The Phillips ROI is an excellent model for measuring training programs’ return on investment (ROI). This model was initially modeled or based on the Kirk Patrick model and can evaluate training programs by calculating their financial impact on an organization’s bottom line. The results generated by this model will help you determine if a company needs to invest more in training or if an existing program should be discontinued for a cost-effective solution. This model involves 5 levels of training evaluation:

  • Reaction
  • Learning
  • Application and implementation of knowledge
  • Impact
  • ROI

It helps you calculate the following:

  • Cost savings using actual labor rates
  • Productivity improvement due to increased skills
  • How much less you will pay employees who leave due to a lack of skills or competencies
  • How much more you will charge clients who want experienced personnel

3.ADDIE Model

The ADDIE model is a systematic approach to instructional design and development that can be used in training programs. Its acronym stands for Analysis, Design, Development, Implementation, and Evaluation. This model is often used as a framework for developing a training program. It is an instructional design framework that focuses on the following:

  • Gathering user needs
  • Defining learning objectives
  • Designing the instruction
  • Creating a presentation
  • Providing feedback

The first three phases are more technical and focus on creating the actual content of your training. The last two phases ensure that your audience:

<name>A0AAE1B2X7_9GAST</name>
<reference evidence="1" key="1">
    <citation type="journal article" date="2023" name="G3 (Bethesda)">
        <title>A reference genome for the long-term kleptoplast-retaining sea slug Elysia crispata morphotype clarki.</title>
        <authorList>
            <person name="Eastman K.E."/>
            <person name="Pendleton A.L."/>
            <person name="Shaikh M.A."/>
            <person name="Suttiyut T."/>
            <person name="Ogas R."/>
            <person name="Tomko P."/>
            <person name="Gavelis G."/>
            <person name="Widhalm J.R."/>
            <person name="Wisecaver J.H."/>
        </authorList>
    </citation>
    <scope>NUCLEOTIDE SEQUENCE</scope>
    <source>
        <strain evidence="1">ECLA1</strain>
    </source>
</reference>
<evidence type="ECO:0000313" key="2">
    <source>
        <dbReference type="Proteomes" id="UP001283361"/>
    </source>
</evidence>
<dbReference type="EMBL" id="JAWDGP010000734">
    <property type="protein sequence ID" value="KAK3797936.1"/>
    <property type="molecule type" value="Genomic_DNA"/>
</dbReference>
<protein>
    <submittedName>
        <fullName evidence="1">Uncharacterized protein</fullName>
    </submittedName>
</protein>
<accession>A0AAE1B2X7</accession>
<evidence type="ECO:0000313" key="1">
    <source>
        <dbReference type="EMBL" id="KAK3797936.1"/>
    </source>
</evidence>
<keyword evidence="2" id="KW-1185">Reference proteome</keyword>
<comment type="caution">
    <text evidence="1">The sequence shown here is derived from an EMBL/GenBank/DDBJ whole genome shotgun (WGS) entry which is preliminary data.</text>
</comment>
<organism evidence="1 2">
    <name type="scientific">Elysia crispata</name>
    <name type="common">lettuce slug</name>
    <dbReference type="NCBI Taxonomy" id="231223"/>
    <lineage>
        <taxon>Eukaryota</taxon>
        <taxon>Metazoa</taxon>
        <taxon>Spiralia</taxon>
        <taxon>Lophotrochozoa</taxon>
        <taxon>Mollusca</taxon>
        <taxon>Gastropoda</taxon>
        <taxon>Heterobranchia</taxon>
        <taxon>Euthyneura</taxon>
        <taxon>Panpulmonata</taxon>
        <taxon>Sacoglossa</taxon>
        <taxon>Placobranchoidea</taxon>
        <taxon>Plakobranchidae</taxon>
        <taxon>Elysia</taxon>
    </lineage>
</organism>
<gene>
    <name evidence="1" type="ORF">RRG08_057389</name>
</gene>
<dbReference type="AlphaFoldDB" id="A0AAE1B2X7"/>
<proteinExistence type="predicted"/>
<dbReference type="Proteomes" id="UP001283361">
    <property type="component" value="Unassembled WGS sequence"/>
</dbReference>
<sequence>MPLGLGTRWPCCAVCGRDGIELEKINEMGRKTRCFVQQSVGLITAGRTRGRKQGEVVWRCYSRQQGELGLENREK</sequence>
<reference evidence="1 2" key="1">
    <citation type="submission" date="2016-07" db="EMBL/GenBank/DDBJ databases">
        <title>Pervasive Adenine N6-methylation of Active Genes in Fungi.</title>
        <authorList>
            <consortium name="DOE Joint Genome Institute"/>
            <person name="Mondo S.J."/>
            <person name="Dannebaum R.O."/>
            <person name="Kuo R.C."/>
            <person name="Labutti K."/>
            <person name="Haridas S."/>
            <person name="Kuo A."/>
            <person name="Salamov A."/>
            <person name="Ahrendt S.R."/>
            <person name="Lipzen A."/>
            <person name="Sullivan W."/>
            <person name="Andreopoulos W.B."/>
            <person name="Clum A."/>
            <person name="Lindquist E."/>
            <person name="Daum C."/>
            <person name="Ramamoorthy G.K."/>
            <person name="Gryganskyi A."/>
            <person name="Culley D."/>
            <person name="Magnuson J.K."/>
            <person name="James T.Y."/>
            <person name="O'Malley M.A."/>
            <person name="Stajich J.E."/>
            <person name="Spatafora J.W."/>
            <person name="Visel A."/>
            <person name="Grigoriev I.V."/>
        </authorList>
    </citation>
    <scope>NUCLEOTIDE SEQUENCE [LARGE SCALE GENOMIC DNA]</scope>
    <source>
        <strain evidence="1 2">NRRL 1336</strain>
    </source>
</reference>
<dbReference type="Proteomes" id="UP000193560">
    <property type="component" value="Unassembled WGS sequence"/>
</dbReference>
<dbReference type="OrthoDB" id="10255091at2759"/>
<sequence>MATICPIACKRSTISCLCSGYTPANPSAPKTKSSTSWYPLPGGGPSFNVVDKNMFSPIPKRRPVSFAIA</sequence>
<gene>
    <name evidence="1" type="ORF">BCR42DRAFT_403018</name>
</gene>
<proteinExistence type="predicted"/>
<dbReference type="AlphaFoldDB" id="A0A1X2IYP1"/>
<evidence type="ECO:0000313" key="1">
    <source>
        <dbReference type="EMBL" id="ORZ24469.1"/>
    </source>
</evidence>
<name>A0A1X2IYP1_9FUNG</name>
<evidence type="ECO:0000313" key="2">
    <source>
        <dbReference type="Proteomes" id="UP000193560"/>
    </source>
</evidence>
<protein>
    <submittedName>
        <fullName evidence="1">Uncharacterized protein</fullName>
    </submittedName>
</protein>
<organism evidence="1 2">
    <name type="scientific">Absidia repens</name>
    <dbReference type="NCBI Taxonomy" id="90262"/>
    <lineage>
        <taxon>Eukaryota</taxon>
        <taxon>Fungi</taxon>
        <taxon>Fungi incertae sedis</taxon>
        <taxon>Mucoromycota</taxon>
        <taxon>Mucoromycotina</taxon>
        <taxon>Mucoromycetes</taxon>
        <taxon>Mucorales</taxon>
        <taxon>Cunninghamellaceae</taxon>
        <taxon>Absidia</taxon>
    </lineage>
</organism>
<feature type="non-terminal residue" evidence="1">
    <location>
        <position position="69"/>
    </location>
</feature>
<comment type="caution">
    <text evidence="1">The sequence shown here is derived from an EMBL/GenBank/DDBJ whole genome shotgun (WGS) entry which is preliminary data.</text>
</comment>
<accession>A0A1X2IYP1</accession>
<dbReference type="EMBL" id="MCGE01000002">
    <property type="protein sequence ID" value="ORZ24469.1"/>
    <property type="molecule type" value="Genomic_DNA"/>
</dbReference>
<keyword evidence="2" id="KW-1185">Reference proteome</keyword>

• Understands what they learned
  • Can apply it to their work environment

4.CIPP Model

The Continuous Improvement Process Model focuses on three aspects, namely the:

  • Learner
  • Instructor
  • Learning environment

It is a cyclical process that involves all three of those areas. This model stresses the importance of measuring multiple parameters simultaneously using numerous methods, such as:

  • Surveys
  • Observations
  • Interviews during training sessions to get an accurate picture of what works for your organization at any given time

The steps involved in this model involve the following:

1.Determining your learning needs, namely:

1.What are the goals of your training?
2.What do you want to learn?

2.Evaluating the instructor and the learning environment since you want to ensure that both are appropriate for your training and goals.

3.Assessing yourself to see where gaps in knowledge or skill sets may exist and how they need to be addressed before engaging in this type of training again (or perhaps even before attempting another level of training)

4.Determining what went well at the end of the training program

Let us now look at some of the challenges associated with training evaluation programs.

Challenges of Training Evaluation